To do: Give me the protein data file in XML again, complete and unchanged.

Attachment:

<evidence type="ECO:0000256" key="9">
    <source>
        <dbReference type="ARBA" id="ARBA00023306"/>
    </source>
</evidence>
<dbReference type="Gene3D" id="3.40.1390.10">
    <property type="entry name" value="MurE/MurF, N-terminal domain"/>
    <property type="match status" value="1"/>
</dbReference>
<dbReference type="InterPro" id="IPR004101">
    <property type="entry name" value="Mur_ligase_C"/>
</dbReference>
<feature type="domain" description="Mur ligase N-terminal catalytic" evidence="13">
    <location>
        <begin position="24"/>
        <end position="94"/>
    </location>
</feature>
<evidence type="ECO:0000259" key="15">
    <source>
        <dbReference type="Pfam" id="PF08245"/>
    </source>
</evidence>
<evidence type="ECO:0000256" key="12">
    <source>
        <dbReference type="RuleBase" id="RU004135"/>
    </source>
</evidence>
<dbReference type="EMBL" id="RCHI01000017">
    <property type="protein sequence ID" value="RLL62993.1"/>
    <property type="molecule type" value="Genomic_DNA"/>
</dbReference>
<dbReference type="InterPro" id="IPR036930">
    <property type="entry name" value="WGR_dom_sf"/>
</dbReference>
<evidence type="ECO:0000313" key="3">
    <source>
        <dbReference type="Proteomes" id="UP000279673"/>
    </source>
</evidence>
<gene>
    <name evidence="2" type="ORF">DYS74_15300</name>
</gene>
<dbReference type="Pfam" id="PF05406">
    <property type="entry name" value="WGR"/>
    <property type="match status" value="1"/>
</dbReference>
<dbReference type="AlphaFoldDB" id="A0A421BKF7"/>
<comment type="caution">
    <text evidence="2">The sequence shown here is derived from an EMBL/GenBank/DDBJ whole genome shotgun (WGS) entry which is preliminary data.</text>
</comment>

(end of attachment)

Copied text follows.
<evidence type="ECO:0000256" key="9">
    <source>
        <dbReference type="ARBA" id="ARBA00023306"/>
    </source>
</evidence>
<dbReference type="Gene3D" id="3.40.1390.10">
    <property type="entry name" value="MurE/MurF, N-terminal domain"/>
    <property type="match status" value="1"/>
</dbReference>
<dbReference type="InterPro" id="IPR004101">
    <property type="entry name" value="Mur_ligase_C"/>
</dbReference>
<feature type="domain" description="Mur ligase N-terminal catalytic" evidence="13">
    <location>
        <begin position="24"/>
        <end position="94"/>
    </location>
</feature>
<evidence type="ECO:0000259" key="15">
    <source>
        <dbReference type="Pfam" id="PF08245"/>
    </source>
</evidence>
<evidence type="ECO:0000256" key="12">
    <source>
        <dbReference type="RuleBase" id="RU004135"/>
    </source>
</evidence>
<dbReference type="EMBL" id="RCHI01000017">
    <property type="protein sequence ID" value="RLL62993.1"/>
    <property type="molecule type" value="Genomic_DNA"/>
</dbReference>
<dbReference type="InterPro" id="IPR036930">
    <property type="entry name" value="WGR_dom_sf"/>
</dbReference>
<evidence type="ECO:0000313" key="3">
    <source>
        <dbReference type="Proteomes" id="UP000279673"/>
    </source>
</evidence>
<gene>
    <name evidence="2" type="ORF">DYS74_15300</name>
</gene>
<dbReference type="Pfam" id="PF05406">
    <property type="entry name" value="WGR"/>
    <property type="match status" value="1"/>
</dbReference>
<dbReference type="AlphaFoldDB" id="A0A421BKF7"/>
<comment type="caution">
    <text evidence="2">The sequence shown here is derived from an EMBL/GenBank/DDBJ whole genome shotgun (WGS) entry which is preliminary data.</text>
</comment>